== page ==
The excitement raised in the state, gave to the party a majority in the legislature of the state, and a convention was called, under the provision of the state constitution, authorizing its amendment. The convention met, and passed what is called the ordinance, establishing new and fundamental principles. Without repeating it, he would call the attention of the senate to some few of its provisions. It overthrew the whole revenue system. It was not limited to the acts of 1828 or 183.2, but ended with a solemn declaration that, in that state, no taxes should be collected. The addresses of the convention to the people of the United States, and of the state of South Carolina, used a tone and language not to be misunderstood. They tell you it is necessary for some one state to bring the question to issue— that Carolina will do it—that Carolina had thrown herself into the breach, and would stand foremost in resistance to the laws of the Union, and they solemnly call upon the citizens of the state to stand by the principles of the ordinance, for it is determined that no taxes shall be collected in that state. The ordinance gives the legislature the power to carry into execution, this determination. It contains within itself no seeds of dissolution:— it is unlimited as to time; contains no restrictions as to application; provides no means for its amendment, modification or repeal. In their private, individual capacity, some members of the convention held out the idea, which had been advanced by some members of this house, that if the tariff law was made less oppressive, the ordinance would not be enforced.
[Mr. Poindexter here remarked, that he said that any new tariff law, even if more oppressive than the law of 1832, were passed, the ordinance would not apply to it.]
If the terms of the ordinance are considered, continued Mr. W., there is no possible mode of arresting it; so sure as time rolls on, and four days pass over our heads, the ordinance, and the laws emanating from it, will lead
to the employment of physical force, by the citizens of South Carolina, against the enforcement of the revenue laws. Although many of the most influential citizens of Carolina protested against the idea that any but moral force would be resorted to, yet the excitement and determined spirit of the people would, in his opinion, lead speedily to the employment of physical force.
[Mr. Calhoun: It is not intended to use any force, except against force. We shall not stop the proceedings of the United States courts; but maintain the authority of our own judiciary.]
Mr. Wilkins: How can the ordinance refer to any laws of the United States, when they are excluded from any operation within the limits of the state? Why do the laws and ordinances of South Carolina shut out the United States courts from appellate jurisdiction? Why do they shut the doors of the state courts against any inquisition from the United States courts? They intend that there shall be no jurisdiction over this subject, except through their own courts. They cut off the federal judiciary from all authority in that state, and bring back the state of things which existed prior to the formation of the federal constitution.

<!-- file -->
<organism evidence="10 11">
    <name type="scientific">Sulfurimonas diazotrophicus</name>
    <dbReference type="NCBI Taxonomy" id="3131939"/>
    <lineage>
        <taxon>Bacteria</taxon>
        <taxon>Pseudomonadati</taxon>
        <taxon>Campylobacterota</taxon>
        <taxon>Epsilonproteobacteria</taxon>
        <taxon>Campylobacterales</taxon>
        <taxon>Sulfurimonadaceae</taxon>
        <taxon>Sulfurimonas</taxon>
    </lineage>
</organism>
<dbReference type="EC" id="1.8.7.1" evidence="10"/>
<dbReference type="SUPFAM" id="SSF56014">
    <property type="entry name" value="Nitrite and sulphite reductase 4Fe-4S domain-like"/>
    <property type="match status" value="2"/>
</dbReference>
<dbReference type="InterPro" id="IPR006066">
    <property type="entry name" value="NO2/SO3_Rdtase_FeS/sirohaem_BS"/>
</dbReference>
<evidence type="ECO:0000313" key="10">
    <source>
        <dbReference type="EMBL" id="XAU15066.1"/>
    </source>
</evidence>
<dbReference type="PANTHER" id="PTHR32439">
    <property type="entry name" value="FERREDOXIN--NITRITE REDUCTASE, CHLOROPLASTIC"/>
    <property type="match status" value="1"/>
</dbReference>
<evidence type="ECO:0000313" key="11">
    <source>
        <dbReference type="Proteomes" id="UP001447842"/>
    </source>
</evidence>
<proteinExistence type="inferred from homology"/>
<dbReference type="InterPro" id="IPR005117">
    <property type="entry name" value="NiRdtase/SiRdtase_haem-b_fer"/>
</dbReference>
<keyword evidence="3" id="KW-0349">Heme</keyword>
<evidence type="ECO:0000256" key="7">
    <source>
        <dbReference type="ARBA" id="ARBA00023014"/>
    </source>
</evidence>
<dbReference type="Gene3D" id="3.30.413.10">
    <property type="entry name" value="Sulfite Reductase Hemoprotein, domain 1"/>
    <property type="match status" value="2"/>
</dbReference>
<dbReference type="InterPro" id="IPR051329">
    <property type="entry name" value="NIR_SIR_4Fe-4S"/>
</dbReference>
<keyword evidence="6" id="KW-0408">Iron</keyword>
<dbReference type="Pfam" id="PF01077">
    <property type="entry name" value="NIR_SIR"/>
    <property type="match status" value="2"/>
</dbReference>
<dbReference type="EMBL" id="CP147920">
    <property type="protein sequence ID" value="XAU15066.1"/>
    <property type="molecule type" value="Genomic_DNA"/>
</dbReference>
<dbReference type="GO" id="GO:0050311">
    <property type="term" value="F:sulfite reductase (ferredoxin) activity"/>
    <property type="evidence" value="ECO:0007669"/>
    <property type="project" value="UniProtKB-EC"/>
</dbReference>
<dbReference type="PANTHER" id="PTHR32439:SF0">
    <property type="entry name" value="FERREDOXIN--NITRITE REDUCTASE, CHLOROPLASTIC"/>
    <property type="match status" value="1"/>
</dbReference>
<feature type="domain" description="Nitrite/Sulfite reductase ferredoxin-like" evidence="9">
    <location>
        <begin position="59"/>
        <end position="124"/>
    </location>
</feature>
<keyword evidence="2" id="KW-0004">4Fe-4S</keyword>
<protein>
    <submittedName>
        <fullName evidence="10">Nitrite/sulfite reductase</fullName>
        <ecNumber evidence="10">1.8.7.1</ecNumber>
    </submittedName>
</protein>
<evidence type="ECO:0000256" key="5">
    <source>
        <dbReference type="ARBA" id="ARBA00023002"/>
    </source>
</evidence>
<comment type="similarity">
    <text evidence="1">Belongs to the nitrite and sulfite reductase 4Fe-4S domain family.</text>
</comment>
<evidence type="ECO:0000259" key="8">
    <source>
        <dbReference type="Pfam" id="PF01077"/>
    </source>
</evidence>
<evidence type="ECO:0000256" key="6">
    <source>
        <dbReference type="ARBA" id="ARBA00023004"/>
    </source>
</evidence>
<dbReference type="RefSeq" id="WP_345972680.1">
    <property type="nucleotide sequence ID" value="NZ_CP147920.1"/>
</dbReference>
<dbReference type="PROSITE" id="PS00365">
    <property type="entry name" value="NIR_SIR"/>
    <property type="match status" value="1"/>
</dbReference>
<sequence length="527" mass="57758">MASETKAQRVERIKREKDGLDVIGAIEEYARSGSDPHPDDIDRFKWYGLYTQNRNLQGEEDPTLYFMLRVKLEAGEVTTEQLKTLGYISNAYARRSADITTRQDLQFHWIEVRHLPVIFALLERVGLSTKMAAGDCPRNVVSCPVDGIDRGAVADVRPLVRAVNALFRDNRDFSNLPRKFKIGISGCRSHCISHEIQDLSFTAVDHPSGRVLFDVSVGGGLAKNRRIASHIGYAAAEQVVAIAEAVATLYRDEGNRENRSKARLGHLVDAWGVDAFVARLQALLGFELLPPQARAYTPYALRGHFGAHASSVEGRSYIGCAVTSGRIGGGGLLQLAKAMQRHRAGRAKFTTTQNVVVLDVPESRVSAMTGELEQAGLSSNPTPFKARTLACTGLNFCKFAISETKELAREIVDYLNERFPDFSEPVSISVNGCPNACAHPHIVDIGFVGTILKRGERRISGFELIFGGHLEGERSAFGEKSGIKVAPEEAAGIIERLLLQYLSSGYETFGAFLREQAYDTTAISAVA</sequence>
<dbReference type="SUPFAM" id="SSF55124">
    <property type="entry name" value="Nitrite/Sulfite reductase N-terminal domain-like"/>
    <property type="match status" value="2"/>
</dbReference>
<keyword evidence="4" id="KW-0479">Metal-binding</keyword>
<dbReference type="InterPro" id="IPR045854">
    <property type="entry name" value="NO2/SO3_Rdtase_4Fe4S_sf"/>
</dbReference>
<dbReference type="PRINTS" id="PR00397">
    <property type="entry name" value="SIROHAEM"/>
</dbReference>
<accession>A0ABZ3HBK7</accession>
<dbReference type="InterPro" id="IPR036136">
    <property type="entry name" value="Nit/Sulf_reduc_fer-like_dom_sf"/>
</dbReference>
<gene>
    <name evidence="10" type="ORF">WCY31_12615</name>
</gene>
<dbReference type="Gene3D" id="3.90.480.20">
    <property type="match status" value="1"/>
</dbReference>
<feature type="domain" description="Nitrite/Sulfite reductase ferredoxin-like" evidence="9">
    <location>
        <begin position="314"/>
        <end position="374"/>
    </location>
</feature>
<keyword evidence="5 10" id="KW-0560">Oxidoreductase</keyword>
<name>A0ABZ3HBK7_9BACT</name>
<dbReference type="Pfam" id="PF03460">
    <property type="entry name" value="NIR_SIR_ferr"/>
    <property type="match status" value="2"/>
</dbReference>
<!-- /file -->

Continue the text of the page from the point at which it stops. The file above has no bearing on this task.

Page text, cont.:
If we abolish our revenue system, they remain quiet. But if we go a hair's breadth towards enforcing that system, they present secession. We have secession on one hand, and nullification on the other. The senator from South Carolina admitted the other day, that no such thing as constitutional secession could exist. Then civil war, disunion, and anarchy must accompany secession. No one denies the right of revolution. That is a natural, indefeasible, inherent right—a right which we have exercised and held out, by our example, to the civilized world. Who denies it 1 Then we have revolution by force, not constitutional secession. That violence must-come by secession, is certain.
Another law passed by the legislature of South Carolina, is entitled a bill to provide for the safely of the people of South Carolina. It advises them to put on their armour. It puts them in military array; and for wnat purpose but for the use of force l The provisions of these laws are infinitely worse than those of the feudal system, so far as they apply to the citizens of Carolina. But with its operations on their own citizens, he had nothing to do. Resistance was just as inevitable as the arrival of the day on the calendar. If we judge by newspaper and other reports, more men were now ready to take up arms in Carolina, than there were during the revolutionary struggle. The whole state was at this moment in arms, and its citizens are ready to be embattled the moment any attempt was made to enforce the revenue laws.
Mr. W. then passed to the consideration of the provisions in tho bill. The first section of the bill, he said, contains provisions which are preventive and peaceful.
It enjoins forbearance on the executive, and gives him power to remove the custom house to a secure place, where the duties may be collected. Our object in removing the custom house, is to prevent all collision if possible. The power given in this clause is not new; the clause is simply declaratory of the existing law, as it has been held by our courts; for it has been decided, that where it is impossible to collect the duties, the officers of the customs may remove the custom house.
The next paragraph provides for the cash payment of duties, under circumstances which render it impossible to collect the duties in the ordinary way. Why should the practice of taking bonds be persisted in, when they say they are not bound to pay the bonds. It is a mockery to take bonds, when the constitution and the law release the people bound, from the obligation of the bonds. Suits must be brought to enforce the payment of the bonds, and the authority of the state and federal tribunals would thereby be brought into conflict, which conflict the bill seeks to avoid. The 62d section of the act of the 2d of March, 1799, refuses credit to merchants who have refused to pay their bonds. The same principle is applied to the present case, where people are combined to prevent the payment of bonds.
The third and remaining exigency provided for in this first section, is the authority to employ the land or naval forces, or militia. This provision is entirely defensive. It merely con